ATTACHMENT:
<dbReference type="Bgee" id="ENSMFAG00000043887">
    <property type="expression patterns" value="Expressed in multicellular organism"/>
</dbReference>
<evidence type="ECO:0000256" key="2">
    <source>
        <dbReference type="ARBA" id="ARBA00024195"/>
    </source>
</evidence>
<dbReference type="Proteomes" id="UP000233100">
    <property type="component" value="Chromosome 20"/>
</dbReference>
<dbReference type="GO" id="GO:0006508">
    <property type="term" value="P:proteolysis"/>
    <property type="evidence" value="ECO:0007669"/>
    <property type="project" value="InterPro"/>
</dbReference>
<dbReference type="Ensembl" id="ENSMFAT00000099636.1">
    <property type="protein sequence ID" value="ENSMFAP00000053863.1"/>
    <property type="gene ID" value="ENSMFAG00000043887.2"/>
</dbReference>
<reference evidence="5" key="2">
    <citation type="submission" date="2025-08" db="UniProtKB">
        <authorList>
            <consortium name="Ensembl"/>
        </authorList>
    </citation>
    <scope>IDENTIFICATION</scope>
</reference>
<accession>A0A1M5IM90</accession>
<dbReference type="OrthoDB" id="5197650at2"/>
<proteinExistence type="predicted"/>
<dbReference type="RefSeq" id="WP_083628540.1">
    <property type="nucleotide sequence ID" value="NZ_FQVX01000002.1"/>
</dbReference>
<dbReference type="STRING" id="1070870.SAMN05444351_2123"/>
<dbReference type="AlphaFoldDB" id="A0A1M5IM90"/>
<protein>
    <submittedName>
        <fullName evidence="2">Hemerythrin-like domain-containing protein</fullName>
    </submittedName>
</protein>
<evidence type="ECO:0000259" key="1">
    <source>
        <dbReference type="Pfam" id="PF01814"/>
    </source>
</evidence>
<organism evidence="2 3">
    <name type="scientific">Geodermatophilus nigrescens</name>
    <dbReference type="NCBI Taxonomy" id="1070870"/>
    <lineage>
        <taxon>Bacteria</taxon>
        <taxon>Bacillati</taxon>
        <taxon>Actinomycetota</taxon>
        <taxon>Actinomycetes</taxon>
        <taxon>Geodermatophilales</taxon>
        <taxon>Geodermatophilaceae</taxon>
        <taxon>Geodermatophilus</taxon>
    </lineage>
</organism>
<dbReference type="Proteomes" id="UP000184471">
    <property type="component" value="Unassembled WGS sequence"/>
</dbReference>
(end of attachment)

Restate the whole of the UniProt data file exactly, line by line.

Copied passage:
<dbReference type="Bgee" id="ENSMFAG00000043887">
    <property type="expression patterns" value="Expressed in multicellular organism"/>
</dbReference>
<evidence type="ECO:0000256" key="2">
    <source>
        <dbReference type="ARBA" id="ARBA00024195"/>
    </source>
</evidence>
<dbReference type="Proteomes" id="UP000233100">
    <property type="component" value="Chromosome 20"/>
</dbReference>
<dbReference type="GO" id="GO:0006508">
    <property type="term" value="P:proteolysis"/>
    <property type="evidence" value="ECO:0007669"/>
    <property type="project" value="InterPro"/>
</dbReference>
<dbReference type="Ensembl" id="ENSMFAT00000099636.1">
    <property type="protein sequence ID" value="ENSMFAP00000053863.1"/>
    <property type="gene ID" value="ENSMFAG00000043887.2"/>
</dbReference>
<reference evidence="5" key="2">
    <citation type="submission" date="2025-08" db="UniProtKB">
        <authorList>
            <consortium name="Ensembl"/>
        </authorList>
    </citation>
    <scope>IDENTIFICATION</scope>
</reference>
<accession>A0A1M5IM90</accession>
<dbReference type="OrthoDB" id="5197650at2"/>
<proteinExistence type="predicted"/>
<dbReference type="RefSeq" id="WP_083628540.1">
    <property type="nucleotide sequence ID" value="NZ_FQVX01000002.1"/>
</dbReference>
<dbReference type="STRING" id="1070870.SAMN05444351_2123"/>
<dbReference type="AlphaFoldDB" id="A0A1M5IM90"/>
<protein>
    <submittedName>
        <fullName evidence="2">Hemerythrin-like domain-containing protein</fullName>
    </submittedName>
</protein>
<evidence type="ECO:0000259" key="1">
    <source>
        <dbReference type="Pfam" id="PF01814"/>
    </source>
</evidence>
<organism evidence="2 3">
    <name type="scientific">Geodermatophilus nigrescens</name>
    <dbReference type="NCBI Taxonomy" id="1070870"/>
    <lineage>
        <taxon>Bacteria</taxon>
        <taxon>Bacillati</taxon>
        <taxon>Actinomycetota</taxon>
        <taxon>Actinomycetes</taxon>
        <taxon>Geodermatophilales</taxon>
        <taxon>Geodermatophilaceae</taxon>
        <taxon>Geodermatophilus</taxon>
    </lineage>
</organism>
<dbReference type="Proteomes" id="UP000184471">
    <property type="component" value="Unassembled WGS sequence"/>
</dbReference>